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Addiction. 1993 May;88(5):655-63.

Doctors and substance misuse: types of doctors, types of problems.

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1
Addiction Research Unit, Institute of Psychiatry, London, UK.

Abstract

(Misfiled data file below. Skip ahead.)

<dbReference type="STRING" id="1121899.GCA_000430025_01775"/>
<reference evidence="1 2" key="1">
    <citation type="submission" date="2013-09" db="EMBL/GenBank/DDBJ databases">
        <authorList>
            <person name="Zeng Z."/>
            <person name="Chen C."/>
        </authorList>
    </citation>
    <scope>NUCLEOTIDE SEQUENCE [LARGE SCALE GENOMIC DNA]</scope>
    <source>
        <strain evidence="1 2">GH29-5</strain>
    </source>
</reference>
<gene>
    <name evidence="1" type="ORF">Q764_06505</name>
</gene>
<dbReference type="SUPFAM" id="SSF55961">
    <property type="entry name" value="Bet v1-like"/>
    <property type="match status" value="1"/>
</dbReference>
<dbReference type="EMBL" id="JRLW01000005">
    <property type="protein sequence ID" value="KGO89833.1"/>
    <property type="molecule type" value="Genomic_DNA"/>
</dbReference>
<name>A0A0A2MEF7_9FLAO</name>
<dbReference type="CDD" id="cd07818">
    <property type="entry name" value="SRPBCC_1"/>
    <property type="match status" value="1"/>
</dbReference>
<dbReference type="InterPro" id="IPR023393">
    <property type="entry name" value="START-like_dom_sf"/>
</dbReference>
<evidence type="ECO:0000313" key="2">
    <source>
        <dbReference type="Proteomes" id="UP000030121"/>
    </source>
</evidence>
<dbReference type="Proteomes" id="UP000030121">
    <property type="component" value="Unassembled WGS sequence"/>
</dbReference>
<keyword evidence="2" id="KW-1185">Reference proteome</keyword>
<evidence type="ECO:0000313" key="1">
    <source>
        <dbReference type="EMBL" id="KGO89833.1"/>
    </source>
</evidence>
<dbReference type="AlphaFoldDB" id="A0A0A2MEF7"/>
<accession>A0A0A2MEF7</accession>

The casenotes of 144 doctors who had received treatment for substance misuse were analysed. There were no differences between general practitioners (n = 61) and hospital doctors (n = 58) in terms of their substance misuse histories or the problems they incurred. Differences emerged between the consultant (n = 24) and the non-consultant (n = 34) grades of hospital doctor. The consultants were older at onset of problematic use (42.6 +/- 8.6 vs. 29.9 +/- 9.8 years); they suffered fewer career problems and misused fewer substances. The most frequent pathways into substance use were personality difficulties (76 subjects, 52.8%) and anxiety or depression (46 subjects, 31.9%). A history of depression (n = 36) was associated with perceived stress at work (p = 0.014), and at home (p = 0.06). Past neurotic disturbances (n = 20) were associated with personality difficulties (p = 0.035), anxiety or depression (p = 0.004), and with an earlier onset of problematic substance use (30.2 +/- 8.3 vs. 36.5 +/- 9.8 years, p = 0.014). Principal components of possible antecedents yielded one major component on which all elements loaded; this was labelled the 'disturbance score'. This score showed a reduction with increasing age of onset of problematic substance use.

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